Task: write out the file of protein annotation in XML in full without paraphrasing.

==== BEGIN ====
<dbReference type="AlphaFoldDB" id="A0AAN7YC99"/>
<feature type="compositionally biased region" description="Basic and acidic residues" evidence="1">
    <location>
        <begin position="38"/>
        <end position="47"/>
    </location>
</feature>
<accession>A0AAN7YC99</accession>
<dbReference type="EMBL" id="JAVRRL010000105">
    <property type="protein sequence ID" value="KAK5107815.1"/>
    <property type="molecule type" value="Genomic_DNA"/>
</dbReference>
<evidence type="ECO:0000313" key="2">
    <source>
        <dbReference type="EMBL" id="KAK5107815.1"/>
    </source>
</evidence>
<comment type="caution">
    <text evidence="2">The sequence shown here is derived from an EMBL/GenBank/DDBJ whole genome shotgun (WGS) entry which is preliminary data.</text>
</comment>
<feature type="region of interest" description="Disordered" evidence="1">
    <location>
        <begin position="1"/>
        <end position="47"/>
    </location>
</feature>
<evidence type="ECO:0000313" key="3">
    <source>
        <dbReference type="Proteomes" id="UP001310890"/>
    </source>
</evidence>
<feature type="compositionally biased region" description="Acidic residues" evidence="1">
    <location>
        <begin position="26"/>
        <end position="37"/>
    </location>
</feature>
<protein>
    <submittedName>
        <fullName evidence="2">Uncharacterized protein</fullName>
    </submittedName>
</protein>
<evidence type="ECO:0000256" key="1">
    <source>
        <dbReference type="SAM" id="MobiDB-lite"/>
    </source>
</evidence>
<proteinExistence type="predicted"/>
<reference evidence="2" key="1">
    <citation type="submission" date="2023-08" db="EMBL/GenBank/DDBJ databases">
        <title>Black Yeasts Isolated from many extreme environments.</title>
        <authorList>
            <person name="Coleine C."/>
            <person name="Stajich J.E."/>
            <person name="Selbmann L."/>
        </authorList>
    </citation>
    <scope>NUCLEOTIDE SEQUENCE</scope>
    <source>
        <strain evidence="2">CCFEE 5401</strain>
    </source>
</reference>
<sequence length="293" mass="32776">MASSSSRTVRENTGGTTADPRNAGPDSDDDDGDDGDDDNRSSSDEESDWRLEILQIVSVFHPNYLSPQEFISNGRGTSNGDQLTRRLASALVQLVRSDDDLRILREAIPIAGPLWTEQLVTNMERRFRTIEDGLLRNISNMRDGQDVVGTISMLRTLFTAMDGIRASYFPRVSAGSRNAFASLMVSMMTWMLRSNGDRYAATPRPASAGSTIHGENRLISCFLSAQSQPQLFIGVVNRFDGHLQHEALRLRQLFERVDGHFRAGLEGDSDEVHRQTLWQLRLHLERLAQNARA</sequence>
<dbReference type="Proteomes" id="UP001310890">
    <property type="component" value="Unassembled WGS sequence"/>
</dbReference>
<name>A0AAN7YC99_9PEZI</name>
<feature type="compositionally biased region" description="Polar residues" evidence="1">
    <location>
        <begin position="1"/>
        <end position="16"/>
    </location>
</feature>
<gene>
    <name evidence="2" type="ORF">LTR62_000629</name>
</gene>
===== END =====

<dbReference type="AlphaFoldDB" id="A0AAN7YC99"/>
<feature type="compositionally biased region" description="Basic and acidic residues" evidence="1">
    <location>
        <begin position="38"/>
        <end position="47"/>
    </location>
</feature>
<accession>A0AAN7YC99</accession>
<dbReference type="EMBL" id="JAVRRL010000105">
    <property type="protein sequence ID" value="KAK5107815.1"/>
    <property type="molecule type" value="Genomic_DNA"/>
</dbReference>
<evidence type="ECO:0000313" key="2">
    <source>
        <dbReference type="EMBL" id="KAK5107815.1"/>
    </source>
</evidence>
<comment type="caution">
    <text evidence="2">The sequence shown here is derived from an EMBL/GenBank/DDBJ whole genome shotgun (WGS) entry which is preliminary data.</text>
</comment>
<feature type="region of interest" description="Disordered" evidence="1">
    <location>
        <begin position="1"/>
        <end position="47"/>
    </location>
</feature>
<evidence type="ECO:0000313" key="3">
    <source>
        <dbReference type="Proteomes" id="UP001310890"/>
    </source>
</evidence>
<feature type="compositionally biased region" description="Acidic residues" evidence="1">
    <location>
        <begin position="26"/>
        <end position="37"/>
    </location>
</feature>
<protein>
    <submittedName>
        <fullName evidence="2">Uncharacterized protein</fullName>
    </submittedName>
</protein>
<evidence type="ECO:0000256" key="1">
    <source>
        <dbReference type="SAM" id="MobiDB-lite"/>
    </source>
</evidence>
<proteinExistence type="predicted"/>
<reference evidence="2" key="1">
    <citation type="submission" date="2023-08" db="EMBL/GenBank/DDBJ databases">
        <title>Black Yeasts Isolated from many extreme environments.</title>
        <authorList>
            <person name="Coleine C."/>
            <person name="Stajich J.E."/>
            <person name="Selbmann L."/>
        </authorList>
    </citation>
    <scope>NUCLEOTIDE SEQUENCE</scope>
    <source>
        <strain evidence="2">CCFEE 5401</strain>
    </source>
</reference>
<sequence length="293" mass="32776">MASSSSRTVRENTGGTTADPRNAGPDSDDDDGDDGDDDNRSSSDEESDWRLEILQIVSVFHPNYLSPQEFISNGRGTSNGDQLTRRLASALVQLVRSDDDLRILREAIPIAGPLWTEQLVTNMERRFRTIEDGLLRNISNMRDGQDVVGTISMLRTLFTAMDGIRASYFPRVSAGSRNAFASLMVSMMTWMLRSNGDRYAATPRPASAGSTIHGENRLISCFLSAQSQPQLFIGVVNRFDGHLQHEALRLRQLFERVDGHFRAGLEGDSDEVHRQTLWQLRLHLERLAQNARA</sequence>
<dbReference type="Proteomes" id="UP001310890">
    <property type="component" value="Unassembled WGS sequence"/>
</dbReference>
<name>A0AAN7YC99_9PEZI</name>
<feature type="compositionally biased region" description="Polar residues" evidence="1">
    <location>
        <begin position="1"/>
        <end position="16"/>
    </location>
</feature>
<gene>
    <name evidence="2" type="ORF">LTR62_000629</name>
</gene>